As a premier law firm on the cutting edge of protecting and defending the fundamental human right to be free from unfair attacks on privacy and reputation, Schillings’ work often benefits the public good, not just the interests of our individual clients. As part of our core mission to advance and protect this right, we recognise our corresponding responsibility to ensure that justice is not rationed by ability to pay, thus we endeavour to do pro bono work that has a significant impact on the rights of vulnerable people and allows us to use our unique skillsets from privacy law, cyber, the military and government, intelligence and investigations to their benefit.

Schillings is excited to announce our pro bono partnership on two important projects that have wide-ranging impact:

1. We have partnered with the Freedom Fund, a leader in the global movement to end modern slavery, to improve their cyber and physical security resilience. The Freedom Fund supports frontline efforts to end slavery – requiring reporting from some of the world’s most hostile regions. The security of their people – and their data – is critical to their mission, particularly as they expand their efforts to ensure that human traffickers cannot profit from goods made from forced labour. In close consultation with the organisation, our team worked swiftly to identify critical risks within their current cyber security structure and helped to devise a dedicated strategy to protect their people and their work. We are proud of the Freedom Fund’s results. This week, they, with Humanity United, announced that thanks to their work and reporting, the Department of Homeland Security’s Customs and Border Protection has just issued orders blocking the import of rubber gloves from Malaysia, artisanally-mined gold from the Democratic Republic of the Congo (DRC), rough diamonds from Zimbabwe, and bone back from Brazil – all due to concerns they were produced with forced labour.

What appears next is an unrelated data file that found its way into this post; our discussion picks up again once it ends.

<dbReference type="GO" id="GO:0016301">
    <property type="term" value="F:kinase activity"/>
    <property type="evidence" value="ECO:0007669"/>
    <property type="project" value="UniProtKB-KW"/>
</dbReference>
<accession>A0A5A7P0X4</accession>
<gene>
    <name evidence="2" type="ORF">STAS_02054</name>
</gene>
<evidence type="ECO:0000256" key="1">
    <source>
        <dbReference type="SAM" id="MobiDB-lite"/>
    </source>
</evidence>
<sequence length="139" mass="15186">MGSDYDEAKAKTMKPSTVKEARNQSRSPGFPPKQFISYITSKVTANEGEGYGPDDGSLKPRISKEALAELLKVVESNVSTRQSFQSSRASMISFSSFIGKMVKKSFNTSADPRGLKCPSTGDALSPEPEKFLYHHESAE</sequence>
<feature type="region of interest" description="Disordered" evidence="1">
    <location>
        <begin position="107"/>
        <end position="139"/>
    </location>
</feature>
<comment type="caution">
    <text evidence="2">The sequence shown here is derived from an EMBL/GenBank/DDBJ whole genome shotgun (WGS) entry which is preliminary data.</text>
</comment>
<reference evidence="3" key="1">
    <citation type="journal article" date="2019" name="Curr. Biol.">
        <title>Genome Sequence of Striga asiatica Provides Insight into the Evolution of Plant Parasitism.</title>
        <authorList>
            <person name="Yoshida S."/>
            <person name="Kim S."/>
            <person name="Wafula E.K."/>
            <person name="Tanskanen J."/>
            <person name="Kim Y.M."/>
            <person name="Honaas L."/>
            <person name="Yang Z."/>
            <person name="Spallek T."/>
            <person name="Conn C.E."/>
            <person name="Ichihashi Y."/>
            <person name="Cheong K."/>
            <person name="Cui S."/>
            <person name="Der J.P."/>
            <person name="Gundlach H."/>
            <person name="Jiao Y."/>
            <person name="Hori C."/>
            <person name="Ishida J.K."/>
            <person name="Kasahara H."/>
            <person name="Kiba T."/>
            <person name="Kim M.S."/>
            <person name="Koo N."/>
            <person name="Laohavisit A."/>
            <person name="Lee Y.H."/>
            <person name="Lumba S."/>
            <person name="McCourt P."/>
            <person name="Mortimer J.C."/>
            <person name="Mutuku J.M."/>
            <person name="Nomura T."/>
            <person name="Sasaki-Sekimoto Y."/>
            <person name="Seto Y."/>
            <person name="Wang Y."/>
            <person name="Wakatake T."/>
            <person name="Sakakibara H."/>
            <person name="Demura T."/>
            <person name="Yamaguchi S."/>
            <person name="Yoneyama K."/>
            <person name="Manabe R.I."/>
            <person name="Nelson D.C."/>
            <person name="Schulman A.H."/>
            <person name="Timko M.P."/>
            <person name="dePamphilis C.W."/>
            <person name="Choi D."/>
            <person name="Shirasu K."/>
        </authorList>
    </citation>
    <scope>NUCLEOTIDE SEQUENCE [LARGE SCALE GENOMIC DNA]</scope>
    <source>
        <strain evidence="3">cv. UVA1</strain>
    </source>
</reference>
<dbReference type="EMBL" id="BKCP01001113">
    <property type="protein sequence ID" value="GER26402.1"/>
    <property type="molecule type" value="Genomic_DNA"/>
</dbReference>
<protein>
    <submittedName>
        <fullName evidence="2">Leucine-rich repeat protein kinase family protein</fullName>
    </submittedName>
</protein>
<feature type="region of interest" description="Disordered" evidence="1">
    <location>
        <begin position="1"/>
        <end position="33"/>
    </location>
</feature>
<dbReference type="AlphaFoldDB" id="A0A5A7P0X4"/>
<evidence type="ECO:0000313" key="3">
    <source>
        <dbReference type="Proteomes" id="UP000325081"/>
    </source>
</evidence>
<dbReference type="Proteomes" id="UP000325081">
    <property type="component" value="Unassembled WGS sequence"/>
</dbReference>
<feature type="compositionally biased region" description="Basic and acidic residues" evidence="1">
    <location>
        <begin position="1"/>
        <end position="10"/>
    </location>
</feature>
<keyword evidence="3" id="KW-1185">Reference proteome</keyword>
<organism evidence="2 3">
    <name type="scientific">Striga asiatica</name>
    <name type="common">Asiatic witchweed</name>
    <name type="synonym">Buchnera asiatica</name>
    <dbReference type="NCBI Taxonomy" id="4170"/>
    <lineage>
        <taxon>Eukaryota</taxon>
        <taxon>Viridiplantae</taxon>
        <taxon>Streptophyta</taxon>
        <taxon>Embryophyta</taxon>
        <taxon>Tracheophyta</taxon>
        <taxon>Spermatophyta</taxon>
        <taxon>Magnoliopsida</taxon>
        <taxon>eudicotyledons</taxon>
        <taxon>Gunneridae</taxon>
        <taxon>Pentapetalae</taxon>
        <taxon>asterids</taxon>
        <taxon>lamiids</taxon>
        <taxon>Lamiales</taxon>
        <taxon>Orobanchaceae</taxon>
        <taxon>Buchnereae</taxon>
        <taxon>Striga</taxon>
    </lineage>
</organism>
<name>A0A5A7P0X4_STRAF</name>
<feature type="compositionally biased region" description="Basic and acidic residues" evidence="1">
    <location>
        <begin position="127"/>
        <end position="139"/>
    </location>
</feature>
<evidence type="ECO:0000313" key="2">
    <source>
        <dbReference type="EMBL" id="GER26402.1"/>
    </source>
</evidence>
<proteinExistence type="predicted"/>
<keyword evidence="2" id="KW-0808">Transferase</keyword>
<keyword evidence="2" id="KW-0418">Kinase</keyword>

2. Malawi authorities are working hard to combat organised wildlife crime, endangering elephants, rhinos, hippos and pangolin among other species. Wildlife crime not only harms the ecosystem, but also society through the invasion of crime networks and corruption. Traffickers are at the root of the problem, as they create a market for poaching. In 2016, Malawi was confirmed as Southern Africa’s principal transit route for wildlife traffickers. Malawi has shown its strength and resolve in fighting this. A total of 40 traffickers have so far been arrested this year in Malawi. Ten are Chinese nationals. Their cases are currently going through the courts.

Schillings is partnering with wildlife NGOs who are campaigning to support the Malawian Government in keeping these cases in the international spotlight, to ensure justice is served, and to protect the security of their advocates.

These examples highlight just two of Schillings efforts to promote the rule of law through enhanced privacy and security. This work builds on the good work done earlier this year with the Children’s Commissioner on protecting online privacy in a digital age. We collaborated with the Children’s Commissioner to take steps to simplify the Terms and Conditions (T&Cs) of social media platforms and also establish a new ground-breaking Model Law for online service providers and their interactions with children. In calling on social media providers to do more to protect young people online, we are helping to raise awareness amongst governments and authorities, young people and parents. With lawyers often criticised for overcomplicating matters with legal jargon, we boldly went against our inherent legal DNA to re-write simplified T&Cs.